+19  A: 

const after a function declaration means that the function is not allowed to change any class members (except ones that are marked mutable). const in a function defintion means the same as const for a variable: that the value is not allowed to change.

const is a highly overloaded operator and the syntax is often not straightforward in combination with pointers. Some readings about const correctness and the const keyword:

Const correctness

The C++ 'const' Declaration: Why & How

+1 for speaking about `mutable` members.
+2  A: 

Similar to this question.

In essence it means that the method Bar will not modify non mutable member variables of Foo.

+5  A: 

Bar is guaranteed not to change the object it is being invoked on. See the section about const correctness in the C++ FAQ, for example.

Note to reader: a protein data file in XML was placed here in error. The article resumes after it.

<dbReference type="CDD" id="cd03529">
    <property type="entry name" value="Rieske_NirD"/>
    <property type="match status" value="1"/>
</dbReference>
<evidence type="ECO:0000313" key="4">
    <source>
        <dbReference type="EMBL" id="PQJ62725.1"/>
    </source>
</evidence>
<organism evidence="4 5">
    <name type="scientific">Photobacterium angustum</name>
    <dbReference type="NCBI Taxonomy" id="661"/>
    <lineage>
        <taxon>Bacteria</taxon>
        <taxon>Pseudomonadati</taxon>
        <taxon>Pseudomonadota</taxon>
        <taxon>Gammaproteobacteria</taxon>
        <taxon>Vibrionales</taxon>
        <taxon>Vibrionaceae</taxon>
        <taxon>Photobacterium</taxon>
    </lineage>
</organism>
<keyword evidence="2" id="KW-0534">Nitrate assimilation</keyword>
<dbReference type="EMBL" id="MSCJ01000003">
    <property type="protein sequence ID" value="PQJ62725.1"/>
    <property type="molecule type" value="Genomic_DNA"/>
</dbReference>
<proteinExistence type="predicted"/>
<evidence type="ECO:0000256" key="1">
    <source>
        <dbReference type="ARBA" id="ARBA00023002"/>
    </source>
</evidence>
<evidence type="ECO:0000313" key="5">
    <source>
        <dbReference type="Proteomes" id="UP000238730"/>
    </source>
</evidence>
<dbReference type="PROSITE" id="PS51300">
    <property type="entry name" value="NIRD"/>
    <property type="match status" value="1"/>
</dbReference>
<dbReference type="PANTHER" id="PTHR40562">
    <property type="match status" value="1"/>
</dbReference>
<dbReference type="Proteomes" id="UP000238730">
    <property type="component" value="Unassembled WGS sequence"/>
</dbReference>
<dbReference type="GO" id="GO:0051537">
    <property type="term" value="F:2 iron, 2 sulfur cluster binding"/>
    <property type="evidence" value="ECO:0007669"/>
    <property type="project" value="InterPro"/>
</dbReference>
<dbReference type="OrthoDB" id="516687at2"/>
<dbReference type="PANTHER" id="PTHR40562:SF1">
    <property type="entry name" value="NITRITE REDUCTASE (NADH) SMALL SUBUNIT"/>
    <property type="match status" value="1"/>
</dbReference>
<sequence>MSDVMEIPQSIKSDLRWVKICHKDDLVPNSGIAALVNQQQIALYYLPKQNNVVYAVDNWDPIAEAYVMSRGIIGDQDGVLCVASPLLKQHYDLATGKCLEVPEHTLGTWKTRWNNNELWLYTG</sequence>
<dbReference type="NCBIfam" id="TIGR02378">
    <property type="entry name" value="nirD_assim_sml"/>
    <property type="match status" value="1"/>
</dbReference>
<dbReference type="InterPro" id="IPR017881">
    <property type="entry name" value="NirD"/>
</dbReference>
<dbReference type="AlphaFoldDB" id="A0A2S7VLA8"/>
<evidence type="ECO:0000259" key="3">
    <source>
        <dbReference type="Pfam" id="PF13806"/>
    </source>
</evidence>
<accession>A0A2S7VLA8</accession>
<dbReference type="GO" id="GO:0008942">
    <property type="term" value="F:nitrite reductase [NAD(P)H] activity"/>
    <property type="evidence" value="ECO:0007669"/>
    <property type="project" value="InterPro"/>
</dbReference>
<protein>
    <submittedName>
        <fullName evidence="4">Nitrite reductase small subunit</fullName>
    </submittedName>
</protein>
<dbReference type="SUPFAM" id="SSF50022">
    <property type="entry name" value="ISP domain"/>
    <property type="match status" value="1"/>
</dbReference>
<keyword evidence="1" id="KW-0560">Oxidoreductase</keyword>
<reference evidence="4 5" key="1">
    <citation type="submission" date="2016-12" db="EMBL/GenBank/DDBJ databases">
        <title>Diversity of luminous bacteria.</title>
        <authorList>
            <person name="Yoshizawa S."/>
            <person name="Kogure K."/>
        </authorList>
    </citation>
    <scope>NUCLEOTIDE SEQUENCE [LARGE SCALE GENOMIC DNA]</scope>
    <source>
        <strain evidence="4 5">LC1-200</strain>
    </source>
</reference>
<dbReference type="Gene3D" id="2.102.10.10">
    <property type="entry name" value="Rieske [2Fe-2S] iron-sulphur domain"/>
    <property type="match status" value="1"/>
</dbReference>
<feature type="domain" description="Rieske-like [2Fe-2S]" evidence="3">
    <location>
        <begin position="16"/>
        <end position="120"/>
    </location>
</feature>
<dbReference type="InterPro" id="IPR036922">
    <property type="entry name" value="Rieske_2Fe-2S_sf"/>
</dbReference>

Don't forget about `mutable` keyword.
Nikolai N Fetissov
+2  A: 

I always find it conceptually easier to think of that you are making the this pointer const (which is pretty much what it does).

Actually, not the `this` pointer itself is `const`, but what it points to, i.e. `*this` ;)
+2  A: 

Consider two class-typed variables:

class Boo { ... };

Boo b0;       // mutable object
const Boo b1; // non-mutable object

Now you are able to call any member function of Boo on b0, but only const-qualified member functions on b1.

Nikolai N Fetissov

Function can't change its parameters via the pointer/reference you gave it.

I go to this page every time I need to think about it:


I believe there's also a good chapter in Meyers' "More Effective C++".


It doesn't change. Ever.